"Jiao literally means dumpling (specifically the non-round, smaller one made of a ravioli-type skin -- as opposed to the breaded skin). Zi meanwhile is merely a noun suffix - it might be translated as 'thing.' Zi does have other meanings, such as 'master' or 'son' but in these cases the tone, and therefore pronunciation, is different. The bao in baozi has several meanings, but they're all what you might expect: 'wrap,' 'surround,' bundle,' 'sack,' etc.")
So you can imagine my delight when we're walking through China Town in London and just after doing the tango with a giant panda bear, we discover a little market with a young Chinese woman and a fresh batch of Chinese dumplings.
|Shannon still talks about the Panda bear.|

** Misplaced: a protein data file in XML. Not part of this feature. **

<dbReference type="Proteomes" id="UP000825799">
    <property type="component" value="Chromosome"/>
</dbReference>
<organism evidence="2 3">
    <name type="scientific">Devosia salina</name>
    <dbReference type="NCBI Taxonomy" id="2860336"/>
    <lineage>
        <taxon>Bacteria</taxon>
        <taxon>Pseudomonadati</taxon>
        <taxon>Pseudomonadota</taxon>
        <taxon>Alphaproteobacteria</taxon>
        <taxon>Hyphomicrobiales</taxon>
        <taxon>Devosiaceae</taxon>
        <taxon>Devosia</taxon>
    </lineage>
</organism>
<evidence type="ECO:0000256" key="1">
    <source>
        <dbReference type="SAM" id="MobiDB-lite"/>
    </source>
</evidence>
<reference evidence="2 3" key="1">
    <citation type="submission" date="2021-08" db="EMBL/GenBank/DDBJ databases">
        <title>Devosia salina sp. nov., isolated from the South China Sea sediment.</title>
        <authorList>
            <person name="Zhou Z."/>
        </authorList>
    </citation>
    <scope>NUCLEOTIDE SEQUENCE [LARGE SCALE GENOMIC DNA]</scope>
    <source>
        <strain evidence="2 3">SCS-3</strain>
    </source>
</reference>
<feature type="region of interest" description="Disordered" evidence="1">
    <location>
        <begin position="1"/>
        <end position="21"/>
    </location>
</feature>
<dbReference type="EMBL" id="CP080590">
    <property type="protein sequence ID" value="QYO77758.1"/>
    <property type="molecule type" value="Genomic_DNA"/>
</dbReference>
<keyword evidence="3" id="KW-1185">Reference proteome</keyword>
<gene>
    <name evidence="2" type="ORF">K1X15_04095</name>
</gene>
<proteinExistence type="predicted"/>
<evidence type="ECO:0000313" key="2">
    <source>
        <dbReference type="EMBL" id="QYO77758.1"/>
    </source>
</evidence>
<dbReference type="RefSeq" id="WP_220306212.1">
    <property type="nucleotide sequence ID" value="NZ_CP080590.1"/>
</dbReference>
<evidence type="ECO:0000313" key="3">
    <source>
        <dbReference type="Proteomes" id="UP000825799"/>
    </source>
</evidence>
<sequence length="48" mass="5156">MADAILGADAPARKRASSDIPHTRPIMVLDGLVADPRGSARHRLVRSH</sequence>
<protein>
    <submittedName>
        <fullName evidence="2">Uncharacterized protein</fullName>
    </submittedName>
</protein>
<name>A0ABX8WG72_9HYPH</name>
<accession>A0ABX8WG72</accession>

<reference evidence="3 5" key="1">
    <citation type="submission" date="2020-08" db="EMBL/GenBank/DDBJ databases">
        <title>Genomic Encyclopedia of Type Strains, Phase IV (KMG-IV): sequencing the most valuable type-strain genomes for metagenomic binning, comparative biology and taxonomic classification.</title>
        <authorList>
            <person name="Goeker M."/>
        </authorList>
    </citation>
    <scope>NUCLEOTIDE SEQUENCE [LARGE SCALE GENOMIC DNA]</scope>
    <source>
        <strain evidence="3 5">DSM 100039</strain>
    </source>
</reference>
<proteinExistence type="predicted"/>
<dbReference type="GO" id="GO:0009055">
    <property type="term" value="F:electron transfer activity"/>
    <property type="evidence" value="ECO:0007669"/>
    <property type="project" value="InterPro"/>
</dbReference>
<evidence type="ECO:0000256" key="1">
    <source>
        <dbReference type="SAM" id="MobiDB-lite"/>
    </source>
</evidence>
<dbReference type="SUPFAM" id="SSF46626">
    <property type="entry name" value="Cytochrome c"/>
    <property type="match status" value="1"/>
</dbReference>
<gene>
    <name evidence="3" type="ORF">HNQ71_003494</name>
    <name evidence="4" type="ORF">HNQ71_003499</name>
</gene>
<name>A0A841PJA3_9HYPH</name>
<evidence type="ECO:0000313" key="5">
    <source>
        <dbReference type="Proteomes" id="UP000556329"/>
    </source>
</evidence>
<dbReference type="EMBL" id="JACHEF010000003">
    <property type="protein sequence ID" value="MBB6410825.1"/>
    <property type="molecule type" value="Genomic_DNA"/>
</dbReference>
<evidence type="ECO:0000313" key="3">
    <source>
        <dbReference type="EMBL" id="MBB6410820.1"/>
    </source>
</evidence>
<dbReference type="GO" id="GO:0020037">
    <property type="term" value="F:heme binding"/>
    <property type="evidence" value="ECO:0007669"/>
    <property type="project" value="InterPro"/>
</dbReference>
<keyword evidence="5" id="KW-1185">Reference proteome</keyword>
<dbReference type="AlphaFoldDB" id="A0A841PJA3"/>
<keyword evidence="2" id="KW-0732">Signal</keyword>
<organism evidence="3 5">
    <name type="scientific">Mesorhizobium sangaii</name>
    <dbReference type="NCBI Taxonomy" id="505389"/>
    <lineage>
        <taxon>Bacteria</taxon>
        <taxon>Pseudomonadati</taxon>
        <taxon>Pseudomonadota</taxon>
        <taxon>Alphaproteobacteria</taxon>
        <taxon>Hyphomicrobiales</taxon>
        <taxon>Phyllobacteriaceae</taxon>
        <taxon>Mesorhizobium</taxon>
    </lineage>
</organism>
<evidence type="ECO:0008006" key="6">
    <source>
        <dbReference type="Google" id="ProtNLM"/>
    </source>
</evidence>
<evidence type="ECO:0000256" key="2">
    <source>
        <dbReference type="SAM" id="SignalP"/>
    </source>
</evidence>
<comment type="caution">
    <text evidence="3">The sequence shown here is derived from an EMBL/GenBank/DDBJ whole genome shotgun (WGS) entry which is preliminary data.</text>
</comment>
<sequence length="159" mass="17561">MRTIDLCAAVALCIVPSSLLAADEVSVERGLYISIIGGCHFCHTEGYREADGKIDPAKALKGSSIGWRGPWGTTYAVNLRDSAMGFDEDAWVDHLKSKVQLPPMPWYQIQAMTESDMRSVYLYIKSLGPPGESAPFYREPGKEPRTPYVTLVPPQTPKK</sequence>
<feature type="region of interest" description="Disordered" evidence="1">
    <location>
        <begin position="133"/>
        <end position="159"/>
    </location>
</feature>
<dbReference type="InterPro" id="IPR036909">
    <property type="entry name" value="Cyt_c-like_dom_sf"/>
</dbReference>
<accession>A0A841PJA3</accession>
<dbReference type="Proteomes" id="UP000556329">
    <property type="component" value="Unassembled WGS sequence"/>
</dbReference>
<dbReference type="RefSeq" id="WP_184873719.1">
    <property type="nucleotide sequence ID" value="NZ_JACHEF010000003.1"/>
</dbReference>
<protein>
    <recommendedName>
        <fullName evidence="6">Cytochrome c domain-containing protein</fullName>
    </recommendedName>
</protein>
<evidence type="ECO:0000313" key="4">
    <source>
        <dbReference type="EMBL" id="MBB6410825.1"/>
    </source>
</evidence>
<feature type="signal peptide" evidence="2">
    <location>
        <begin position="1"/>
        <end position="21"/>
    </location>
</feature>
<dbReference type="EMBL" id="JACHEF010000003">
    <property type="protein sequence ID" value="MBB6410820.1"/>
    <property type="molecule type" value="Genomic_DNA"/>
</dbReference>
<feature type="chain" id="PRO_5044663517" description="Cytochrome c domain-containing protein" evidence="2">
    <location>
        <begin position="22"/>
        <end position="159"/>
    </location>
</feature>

There's something to be said with waking up in the morning, hitting an authentic French Bakery for breakfast in London, and then walking the streets for lunch eating a baozi dumpling. We so often forget how much taste is a sense, and providing our brain the necessary sensory input during certain experiences can make the journey so much more fun!
The vendor realized we "weren't from around here" with our American dialects, and asked "where are you from?" Shannon replied "North Carolina". We might as well been speaking to Greek, because from the look on her face she didn't recognize that country.